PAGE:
The Eighth Amendment
Sir, – Article 40 of the Constitution has the heading “Personal Rights” and is situated in a section entitled “Fundamental Rights”.
In this way, long before the Universal Declaration of Human Rights was promulgated by the United Nations, the Irish people recognised the fundamental nature of rights such as the right to life, the right to liberty, the right to the privacy of one’s home and the right to freedom of speech.
Fundamental human rights are different from civil rights. While civil rights are the rights given by law to citizens in a particular society, fundamental human rights belong to every person simply because he or she is a person.
Fundamental human rights are not “given” by society and they cannot be taken away by society. Fundamental human rights are “acknowledged” in constitutions and charters and “vindicated” in the application of the law. They are what the United Nations refers to as the “equal and inalienable rights of all members of the human family”.
Article 40.3.3, sometimes referred to as the Eighth Amendment, reads: “The State acknowledges the right to life of the unborn and, with due regard to the equal right to life of the mother, guarantees in its laws to respect, and vindicate that right.”
The deletion or amendment of Article 40.3.3 would serve no purpose other than to withdraw the right to life from some categories of unborn children. To do so would radically change the principle, for all unborn children and indeed for all of us, that the right to life is a fundamental human right.
During the current debate, some have argued that abortion itself is a human right. I see this view as inconsistent with the integral understanding of human rights.
I would point out that the European Convention on Human Rights requires that “everyone’s right to life shall be protected by law”.
The UN Convention on the Rights of the Child defines a child as “every human being below the age of eighteen years unless under the law applicable to the child, majority is attained earlier”. No distinction is made between born and unborn children.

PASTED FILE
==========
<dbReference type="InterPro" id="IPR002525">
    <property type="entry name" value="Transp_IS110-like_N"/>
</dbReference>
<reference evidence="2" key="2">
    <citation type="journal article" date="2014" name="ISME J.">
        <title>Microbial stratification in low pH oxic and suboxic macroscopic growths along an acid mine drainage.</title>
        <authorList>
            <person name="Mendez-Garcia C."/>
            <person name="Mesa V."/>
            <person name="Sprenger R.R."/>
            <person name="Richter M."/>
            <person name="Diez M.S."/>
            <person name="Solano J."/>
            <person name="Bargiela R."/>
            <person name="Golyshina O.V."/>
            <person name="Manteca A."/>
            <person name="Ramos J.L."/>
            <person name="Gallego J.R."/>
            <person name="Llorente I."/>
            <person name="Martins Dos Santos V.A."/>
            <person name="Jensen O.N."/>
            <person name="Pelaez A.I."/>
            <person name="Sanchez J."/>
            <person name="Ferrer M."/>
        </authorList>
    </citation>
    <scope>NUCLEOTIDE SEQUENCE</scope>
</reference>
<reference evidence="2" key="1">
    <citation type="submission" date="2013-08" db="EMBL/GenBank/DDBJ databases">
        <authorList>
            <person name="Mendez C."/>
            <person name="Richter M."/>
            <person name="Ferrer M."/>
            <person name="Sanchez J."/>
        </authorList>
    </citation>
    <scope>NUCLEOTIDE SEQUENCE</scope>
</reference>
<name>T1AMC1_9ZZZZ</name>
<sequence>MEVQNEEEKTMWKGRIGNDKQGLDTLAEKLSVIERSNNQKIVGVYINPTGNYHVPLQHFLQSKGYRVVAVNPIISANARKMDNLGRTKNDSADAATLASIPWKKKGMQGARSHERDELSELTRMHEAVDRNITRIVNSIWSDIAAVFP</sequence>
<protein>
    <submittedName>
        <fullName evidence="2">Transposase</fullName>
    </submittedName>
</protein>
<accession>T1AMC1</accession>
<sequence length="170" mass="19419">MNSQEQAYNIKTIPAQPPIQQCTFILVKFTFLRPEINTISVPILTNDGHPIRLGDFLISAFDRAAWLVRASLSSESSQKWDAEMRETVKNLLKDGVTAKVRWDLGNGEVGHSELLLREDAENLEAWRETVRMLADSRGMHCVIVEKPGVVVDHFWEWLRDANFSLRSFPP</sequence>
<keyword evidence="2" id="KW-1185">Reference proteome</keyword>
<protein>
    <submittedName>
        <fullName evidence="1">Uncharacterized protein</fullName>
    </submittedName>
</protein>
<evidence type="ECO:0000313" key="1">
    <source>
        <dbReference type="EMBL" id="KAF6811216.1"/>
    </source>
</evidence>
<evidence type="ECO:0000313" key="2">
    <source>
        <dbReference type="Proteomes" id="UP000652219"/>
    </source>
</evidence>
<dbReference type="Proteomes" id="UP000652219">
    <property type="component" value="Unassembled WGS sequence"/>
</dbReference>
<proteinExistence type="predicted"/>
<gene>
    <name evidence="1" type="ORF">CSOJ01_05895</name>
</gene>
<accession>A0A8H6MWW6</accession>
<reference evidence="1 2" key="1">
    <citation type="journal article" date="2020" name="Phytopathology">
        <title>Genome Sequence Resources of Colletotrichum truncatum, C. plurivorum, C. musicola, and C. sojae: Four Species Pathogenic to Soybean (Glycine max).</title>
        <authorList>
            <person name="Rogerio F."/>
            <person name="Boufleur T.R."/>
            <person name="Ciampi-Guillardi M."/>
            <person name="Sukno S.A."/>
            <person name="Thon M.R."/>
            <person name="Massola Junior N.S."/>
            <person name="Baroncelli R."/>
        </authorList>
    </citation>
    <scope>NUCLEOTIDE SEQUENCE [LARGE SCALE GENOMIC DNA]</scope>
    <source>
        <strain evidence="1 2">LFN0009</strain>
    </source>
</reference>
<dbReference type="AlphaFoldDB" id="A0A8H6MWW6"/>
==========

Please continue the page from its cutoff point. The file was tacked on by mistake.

In Article 40 3.3, the State does not concede the right to life to the unborn, but acknowledges that right as a fundamental right, which belongs to the unborn by virtue of his or her being a person. A person is an individual member of the human family, to use the Preamble of the Universal Declaration of Human Rights.
Article 40, 3.3 describes the right to life of the unborn as equal to the right to life of the mother. It quite rightly does not place the right to life of the unborn above that of the mother.
Article 40.3.3 does not guarantee, in all circumstances, to be able to defend and vindicate the right to life of the unborn, any more than it can in the case of people who are born and living in our towns and villages.
The State does, however, guarantee to respect the right to life of the unborn in its laws, just as it does in the case of other persons.
The right to life is unique, of course, because in the absence of that right, no other civil or natural right can be exercised, either now or in the future. – Yours, etc,
Sir, – We have heard and seen much in recent days of the UK abortion system, amid pleas to save us from introducing such a thing here in Ireland.
What the people making these pleas forget is that, for more than three decades, the UK regime has been all that was available to Irish women in need of abortion care.
The repeal of the Eighth Amendment would allow this country to put its own system in place, with all the safeguards and restrictions deemed necessary by our Oireachtas.
For once, an Irish solution to an Irish problem is the right thing to do. – Yours, etc,
Sir, – There must have been a very selective high wind in Dunshaughlin last night as all the Yes referendum posters seem to have disappeared this morning. – Yours, etc,
Sir, – In the past two weeks alone, representatives from four separate groups canvassing for support of the Eighth Amendment have called to my door to ask me to consider the precious value of the unborn. A strong argument indeed.
Is it not strange, then, that no-one in the past 25 years has asked me to support the repeal of the 13th Amendment, which places the right to travel over the right to life of the unborn? – Yours, etc,
Sir, – In his response to Áine Carroll’s opinion piece “Anti-abortion campaigners dodging the real question” (April 18th) , David Thunder, remarkably, continues to dodge the question (April 19th). Instead of actually stating what he would do about women who refuse to continue their pregnancy, he first proposes (unspecified) measures to reduce the number of such women in crisis, before finally concluding that “the law” must step in where those measures fail.
Left unexplained is how exactly the law should do this. Through enforcement of the present legislation, which could result in prison terms of up to 14 years for women who order abortion pills online? Through repeal of the 13th Amendment and internment of pregnant women who seek to travel?
Or would the letter-writer simply retain the status quo of a law which acts only to prevent the establishment of a regulated abortion service, without actually preventing or punishing the incidence of abortion?
These are critical questions which anti-repeal campaigners need to answer. We’re still waiting. – Yours, etc,